Alimony is awarded before the final divorce and as part of the final divorce decree if it is agreed upon or if it is Court ordered. Alimony can be modified post-divorce if there is a substantial and material change in financial circumstances or other relevant circumstances of the alimony payer or the alimony recipient.
The legal standard for temporary alimony is to provide for the immediate financial needs of the alimony recipient and where possible to equalize the standards of living enjoyed by the parties before the final divorce.
A former Family Court judge used to say a rough rule of thumb is that if there is a substantial disparity in the incomes of the higher earning party vs . the lower earning party with whom the parties' minor children primarily reside, then roughly ½ of the higher earning party's net income should go to the lower earning party and the parties' minor children.
Another option is to take the combined net incomes of both parties, subtract their fixed expenses (e.g., mortgage/rent, utilities, car expenses, private education expenses, and monthly debt service), and divide the difference/remaining amount by the number of family members. The children's share should go to the parent with whom they primarily reside.
Before the final divorce, divorcing parties should not have to liquidate assets to pay their living expenses.
The legal standard for post-divorce alimony is as follows:
- Does the alimony recipient have a reasonable financial need
- Can the alimony recipient meet his/her reasonable financial need using his/her income and the income producing capacity of his/her assets
- Can the alimony payer meet his/her own reasonable financial need while also meeting the alimony recipient's reasonable financial need – Stated differently, does the alimony payer have money left over after paying his/her own reasonable expenses
Often instead of post-divorce alimony being paid, post-divorce monthly property division payments are made (that are non-modifiable and non-taxable), or a lump sum cash payment is made (if sufficient cash is available), or disparate property division (more than 50% of the time of divorce equity/net worth) is awarded. The reason is because post-divorce alimony (like child support) is subject to modification based on a substantial and material change in financial or other relevant circumstances of the alimony payer or the alimony recipient, and often neither party wants to have financial uncertainty/insecurity post-divorce. Additionally, alimony is deductible to the alimony payer and taxable to the alimony recipient (unless the divorce decree states otherwise).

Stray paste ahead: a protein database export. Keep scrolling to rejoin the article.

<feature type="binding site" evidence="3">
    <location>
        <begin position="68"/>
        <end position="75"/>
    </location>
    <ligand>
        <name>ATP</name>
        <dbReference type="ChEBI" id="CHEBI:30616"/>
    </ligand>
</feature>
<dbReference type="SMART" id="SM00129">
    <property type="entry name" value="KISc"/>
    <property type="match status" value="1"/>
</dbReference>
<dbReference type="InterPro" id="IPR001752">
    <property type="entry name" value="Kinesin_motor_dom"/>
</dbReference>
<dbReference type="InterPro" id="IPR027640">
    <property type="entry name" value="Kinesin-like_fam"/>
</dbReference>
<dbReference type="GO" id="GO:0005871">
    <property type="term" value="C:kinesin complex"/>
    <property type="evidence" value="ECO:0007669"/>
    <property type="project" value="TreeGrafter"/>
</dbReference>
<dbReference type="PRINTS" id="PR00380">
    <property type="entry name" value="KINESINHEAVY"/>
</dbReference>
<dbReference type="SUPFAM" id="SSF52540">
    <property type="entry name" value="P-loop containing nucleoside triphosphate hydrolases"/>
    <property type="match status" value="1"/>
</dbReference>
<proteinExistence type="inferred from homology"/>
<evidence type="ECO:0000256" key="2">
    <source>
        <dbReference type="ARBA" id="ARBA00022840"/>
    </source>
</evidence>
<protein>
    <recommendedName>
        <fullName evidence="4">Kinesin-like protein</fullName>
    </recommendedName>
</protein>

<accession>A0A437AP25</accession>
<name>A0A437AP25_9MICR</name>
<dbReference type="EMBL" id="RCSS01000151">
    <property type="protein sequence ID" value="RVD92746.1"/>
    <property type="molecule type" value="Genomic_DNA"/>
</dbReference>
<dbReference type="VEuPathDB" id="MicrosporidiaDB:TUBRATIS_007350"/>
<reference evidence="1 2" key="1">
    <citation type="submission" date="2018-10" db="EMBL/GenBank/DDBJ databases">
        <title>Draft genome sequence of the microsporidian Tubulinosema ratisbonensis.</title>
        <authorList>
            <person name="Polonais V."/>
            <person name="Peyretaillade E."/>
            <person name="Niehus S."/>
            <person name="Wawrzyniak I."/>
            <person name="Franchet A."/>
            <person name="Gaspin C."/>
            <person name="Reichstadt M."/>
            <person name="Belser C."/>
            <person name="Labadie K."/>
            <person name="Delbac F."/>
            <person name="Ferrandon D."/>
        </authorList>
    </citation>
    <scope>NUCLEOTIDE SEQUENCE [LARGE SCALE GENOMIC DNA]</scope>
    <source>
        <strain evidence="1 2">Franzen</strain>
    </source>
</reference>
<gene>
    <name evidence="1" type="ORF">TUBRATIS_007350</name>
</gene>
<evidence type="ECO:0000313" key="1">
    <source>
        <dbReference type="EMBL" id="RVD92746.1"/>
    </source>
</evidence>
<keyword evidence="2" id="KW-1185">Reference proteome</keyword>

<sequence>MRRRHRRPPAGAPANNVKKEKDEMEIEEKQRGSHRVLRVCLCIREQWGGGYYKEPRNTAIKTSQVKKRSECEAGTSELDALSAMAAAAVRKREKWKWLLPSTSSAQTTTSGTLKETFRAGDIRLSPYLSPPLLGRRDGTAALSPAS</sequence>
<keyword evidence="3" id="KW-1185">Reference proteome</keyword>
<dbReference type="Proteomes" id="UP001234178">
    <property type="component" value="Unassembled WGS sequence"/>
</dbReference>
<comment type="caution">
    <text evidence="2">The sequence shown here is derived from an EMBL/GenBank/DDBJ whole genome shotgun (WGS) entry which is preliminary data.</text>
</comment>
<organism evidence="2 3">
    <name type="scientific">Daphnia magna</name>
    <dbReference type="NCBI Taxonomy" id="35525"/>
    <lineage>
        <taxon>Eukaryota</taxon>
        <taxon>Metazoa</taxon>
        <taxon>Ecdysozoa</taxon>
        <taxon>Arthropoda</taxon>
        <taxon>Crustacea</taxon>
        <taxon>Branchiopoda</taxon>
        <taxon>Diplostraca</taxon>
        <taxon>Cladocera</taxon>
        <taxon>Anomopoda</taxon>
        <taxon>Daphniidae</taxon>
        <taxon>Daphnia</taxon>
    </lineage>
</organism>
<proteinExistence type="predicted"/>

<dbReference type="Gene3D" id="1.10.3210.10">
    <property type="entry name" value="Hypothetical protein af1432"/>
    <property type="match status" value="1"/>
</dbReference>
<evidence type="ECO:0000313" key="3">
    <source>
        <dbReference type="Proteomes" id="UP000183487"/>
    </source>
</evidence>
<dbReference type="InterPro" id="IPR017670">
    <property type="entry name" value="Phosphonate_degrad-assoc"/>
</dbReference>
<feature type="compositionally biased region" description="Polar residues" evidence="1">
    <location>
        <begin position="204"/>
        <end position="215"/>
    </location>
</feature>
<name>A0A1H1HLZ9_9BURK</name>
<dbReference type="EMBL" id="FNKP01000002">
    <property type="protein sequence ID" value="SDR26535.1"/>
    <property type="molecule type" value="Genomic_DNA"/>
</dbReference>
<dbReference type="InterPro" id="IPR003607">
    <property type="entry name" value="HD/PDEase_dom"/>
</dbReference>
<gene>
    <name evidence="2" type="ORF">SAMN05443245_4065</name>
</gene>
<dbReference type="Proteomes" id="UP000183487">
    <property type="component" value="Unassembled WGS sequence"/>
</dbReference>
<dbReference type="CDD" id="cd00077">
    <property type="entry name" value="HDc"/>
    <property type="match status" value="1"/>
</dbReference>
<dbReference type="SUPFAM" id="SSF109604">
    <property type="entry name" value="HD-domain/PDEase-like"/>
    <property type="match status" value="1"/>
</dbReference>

Alimony can be modified post-divorce based on substantial and material changes in financial or other relevant circumstances such as the following:
- Increase or decrease in income or expenses of alimony recipient or alimony payer
- Remarriage of alimony recipient
- Death of alimony recipient or alimony payer
The duration of post-divorce alimony depends on the type of alimony that is awarded.
The most common form of alimony is transitional alimony, which is to transition the lower earning party (alimony recipient) to a lower standard of living post-divorce. Transitional alimony is generally awarded for 2 to 4 years post-divorce.
Sometimes, alimony recipients decide to get further training or education to improve their post-divorce income capacities. When this happens, the alimony recipient's tuition, books, fees, and some of their living expenses are covered by rehabilitative alimony which enables them to get further training/education while working part-time or not working at all. Rehabilitative alimony is generally awarded for 4 to 6 years post-divorce.
Rarely, alimony recipients are displaced homemakers who never worked outside of the home and who are close to retirement age at time of divorce. The law is that alimony cannot be longer than the marriage, and rarely is alimony awarded for the remainder of the alimony recipient's life. Instead, often disparate property division is awarded, which means the alimony recipient receives more than 50% of the time of divorce equity/net worth. The alimony recipient can then manage his/her own future nest egg post-divorce.